Racism and other prejudice
Get more with myNEWS
A personalised news feed of stories that matter to you
Learn more
People fly into the air as a vehicle is driven by neo-Nazi James Fields into a group of protesters demonstrating against a white nationalist rally in Charlottesville, Virginia, on August 12, 2017. Photo: AP

US neo-Nazi James Fields avoids possible death penalty by pleading guilty to hate crimes for ploughing car into Charlottesville protesters

  • The 2017 attack at the infamous Unite the Right white supremacist rally killed Heather Heyer and injured dozens
  • US Attorney General William Barr said the recent New Zealand massacre showed there must be ‘zero tolerance’ for violence rooted in bigotry

An avowed neo-Nazi who killed one woman and injured 35 others when he ploughed his car into a group of counterprotesters at an infamous rally in Charlottesville pleaded guilty to hate crimes in federal court Wednesday.

James Fields, 25, of Ohio was convicted on 29 of 30 federal counts as part of a deal with prosecutors, who agreed to not seek the death penalty in a case that has come to symbolise the violent public resurgence of white supremacy across the country.

A counter-protester holds a photo of Heather Heyer at a “Free Speech” rally organised by conservative activists, in Boston on August 19, 2017. Photo: AP

The deal was approved by US Attorney General William Barr, prosecutors said.

Fields was convicted in state court and sentenced to life in prison in December for first-degree murder and other counts for killing Heather Heyer, 32, and injuring dozens at the chaotic Unite the Right rally on August 12, 2017.

Sentencing for the federal crimes was scheduled for July 3. Fields faces another life sentence.

“In the aftermath of the mass murder in New Zealand earlier this month, we are reminded that a diverse and pluralistic community such as ours can have zero tolerance for violence on the basis of race, religion, or association with people of other races and religions,” Barr said in a statement released by the Department of Justice.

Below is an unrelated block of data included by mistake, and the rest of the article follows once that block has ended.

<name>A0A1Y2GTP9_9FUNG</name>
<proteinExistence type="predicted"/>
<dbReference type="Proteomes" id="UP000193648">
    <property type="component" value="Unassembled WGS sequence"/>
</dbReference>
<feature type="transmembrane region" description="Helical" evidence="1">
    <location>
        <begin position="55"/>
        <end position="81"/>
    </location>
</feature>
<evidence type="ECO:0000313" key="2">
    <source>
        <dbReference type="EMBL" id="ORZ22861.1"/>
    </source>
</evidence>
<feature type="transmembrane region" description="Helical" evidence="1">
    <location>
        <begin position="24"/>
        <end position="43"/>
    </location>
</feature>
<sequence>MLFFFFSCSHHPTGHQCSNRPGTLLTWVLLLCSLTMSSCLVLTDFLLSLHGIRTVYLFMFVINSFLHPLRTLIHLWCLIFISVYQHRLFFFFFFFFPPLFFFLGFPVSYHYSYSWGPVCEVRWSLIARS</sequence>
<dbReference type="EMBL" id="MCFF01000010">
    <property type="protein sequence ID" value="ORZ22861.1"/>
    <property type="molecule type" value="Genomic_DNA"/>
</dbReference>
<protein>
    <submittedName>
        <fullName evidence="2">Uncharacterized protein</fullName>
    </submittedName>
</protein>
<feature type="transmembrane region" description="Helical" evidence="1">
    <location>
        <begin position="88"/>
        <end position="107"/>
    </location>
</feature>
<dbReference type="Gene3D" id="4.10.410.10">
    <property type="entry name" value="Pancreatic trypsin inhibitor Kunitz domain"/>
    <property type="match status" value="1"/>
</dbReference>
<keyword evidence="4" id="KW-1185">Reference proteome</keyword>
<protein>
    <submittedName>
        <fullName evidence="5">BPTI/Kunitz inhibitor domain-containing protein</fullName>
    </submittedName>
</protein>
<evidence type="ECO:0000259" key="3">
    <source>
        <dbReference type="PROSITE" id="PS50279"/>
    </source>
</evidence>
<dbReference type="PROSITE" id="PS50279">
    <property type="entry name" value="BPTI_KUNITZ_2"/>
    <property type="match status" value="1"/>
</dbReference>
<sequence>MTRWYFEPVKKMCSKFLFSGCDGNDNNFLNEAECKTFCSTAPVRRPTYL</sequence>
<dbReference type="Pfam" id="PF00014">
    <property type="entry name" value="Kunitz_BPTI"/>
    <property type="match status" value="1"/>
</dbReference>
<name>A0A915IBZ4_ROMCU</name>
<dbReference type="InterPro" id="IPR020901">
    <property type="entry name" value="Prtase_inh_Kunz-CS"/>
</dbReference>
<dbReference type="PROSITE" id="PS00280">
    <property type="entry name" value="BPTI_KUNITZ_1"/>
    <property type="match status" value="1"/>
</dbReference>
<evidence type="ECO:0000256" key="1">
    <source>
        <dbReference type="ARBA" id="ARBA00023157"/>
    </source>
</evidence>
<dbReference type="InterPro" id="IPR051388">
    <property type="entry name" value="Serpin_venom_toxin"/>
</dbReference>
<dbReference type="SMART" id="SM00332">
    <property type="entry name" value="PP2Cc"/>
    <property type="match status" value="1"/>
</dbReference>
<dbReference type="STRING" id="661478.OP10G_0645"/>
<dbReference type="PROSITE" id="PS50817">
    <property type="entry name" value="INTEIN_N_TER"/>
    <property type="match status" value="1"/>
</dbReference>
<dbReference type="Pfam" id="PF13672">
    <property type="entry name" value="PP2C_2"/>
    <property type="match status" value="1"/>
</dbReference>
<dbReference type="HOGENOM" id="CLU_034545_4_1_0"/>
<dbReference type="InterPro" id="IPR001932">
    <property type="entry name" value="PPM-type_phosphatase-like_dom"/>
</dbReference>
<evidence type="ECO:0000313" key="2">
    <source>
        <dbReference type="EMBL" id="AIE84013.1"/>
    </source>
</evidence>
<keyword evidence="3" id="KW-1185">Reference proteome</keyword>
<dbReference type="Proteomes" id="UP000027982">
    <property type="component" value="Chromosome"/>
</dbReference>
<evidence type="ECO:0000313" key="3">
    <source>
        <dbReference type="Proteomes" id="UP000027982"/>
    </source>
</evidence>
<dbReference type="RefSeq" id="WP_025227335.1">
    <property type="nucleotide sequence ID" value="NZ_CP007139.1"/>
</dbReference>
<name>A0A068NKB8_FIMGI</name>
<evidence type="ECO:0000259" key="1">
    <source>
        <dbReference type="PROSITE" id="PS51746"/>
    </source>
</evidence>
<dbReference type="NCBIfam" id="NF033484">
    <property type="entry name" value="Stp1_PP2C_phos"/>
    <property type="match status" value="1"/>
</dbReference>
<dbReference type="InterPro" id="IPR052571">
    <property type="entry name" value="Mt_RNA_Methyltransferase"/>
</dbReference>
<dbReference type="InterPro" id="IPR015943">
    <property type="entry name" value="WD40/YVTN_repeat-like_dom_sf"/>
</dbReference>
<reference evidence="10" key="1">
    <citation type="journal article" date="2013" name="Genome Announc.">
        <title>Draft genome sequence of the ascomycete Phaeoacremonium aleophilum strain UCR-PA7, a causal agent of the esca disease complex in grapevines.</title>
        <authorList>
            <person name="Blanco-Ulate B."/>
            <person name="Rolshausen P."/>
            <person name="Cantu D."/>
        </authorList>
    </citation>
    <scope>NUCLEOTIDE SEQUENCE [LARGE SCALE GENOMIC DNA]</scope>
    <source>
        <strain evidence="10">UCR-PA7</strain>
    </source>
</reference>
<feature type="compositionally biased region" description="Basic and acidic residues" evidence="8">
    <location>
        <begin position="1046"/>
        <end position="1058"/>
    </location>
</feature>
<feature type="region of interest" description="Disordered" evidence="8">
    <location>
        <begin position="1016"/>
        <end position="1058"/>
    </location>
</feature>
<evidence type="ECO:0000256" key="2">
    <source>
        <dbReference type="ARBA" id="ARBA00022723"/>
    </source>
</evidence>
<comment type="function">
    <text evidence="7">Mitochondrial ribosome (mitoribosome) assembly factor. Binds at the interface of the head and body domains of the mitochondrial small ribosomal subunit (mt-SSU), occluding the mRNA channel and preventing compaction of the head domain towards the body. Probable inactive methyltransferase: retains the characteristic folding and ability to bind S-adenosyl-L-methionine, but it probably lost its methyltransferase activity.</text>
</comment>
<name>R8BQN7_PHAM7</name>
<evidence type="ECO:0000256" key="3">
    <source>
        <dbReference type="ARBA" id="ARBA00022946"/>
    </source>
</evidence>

Fields entered the courtroom Wednesday in a grey and white jumpsuit and handcuffs. Pleading guilty to hate crimes marks a dramatic shift for Fields, whose lawyers argued during his trial in state court that he sped toward the crowd out of fear for his safety and confusion. They said he immediately regretted his actions.

Jeff Sessions, US attorney general at the time, said in June that it was important to send an unambiguous message that hateful violence would not be tolerated, when the 30-count federal indictment was announced against Fields.

“At the Department of Justice, we remain resolute that hateful ideologies will not have the last word and that their adherents will not get away with violent crimes against those they target,” Sessions said in a statement then.

Fields travelled more than 800km (500 miles) from his home to attend the Charlottesville rally, which generated national media attention after people carrying Nazi flags and shouting racial epithets clashed violently with counterprotesters. Police eventually dispersed the groups.

A short time later, Fields was seen driving his grey Dodge Charger up to a group of counterprotesters on a narrow street. He slowly backed up and then accelerated down a hill, driving directly into the group.

This undated file photo provided by the Albemarle-Charlottesville Regional Jail shows James Fields, who was convicted in a deadly car attack on a crowd of counterprotesters at a white nationalist rally in Virginia. Photo: AP

Video, which was played at Fields’ trial, shows protesters tumbling and screaming as the car slams into the group. Fields then reverses quickly, hitting and dragging others. Someone repeatedly says: “Oh god, Oh god.”

Heyer was killed, and others were seriously wounded. One woman who limped to the stand at Fields’ state trial testified she had five surgeries and was expecting a sixth. Another described a broken pelvis and a third how he pushed his fiancé out of the way before he was struck by Fields’ car.

James Fields (centre, with shield) is seen attending the “Unite the Right” rally in Charlottesville, Virginia, hours before his arrest on August 12, 2017. Photo: Reuters

US President Donald Trump’s comments in the wake of the violence that there were “very fine people” on both sides of the Charlottesville rally sparked intense criticism and touched off a conversation about race and far-right groups.

Additional reporting by Reuters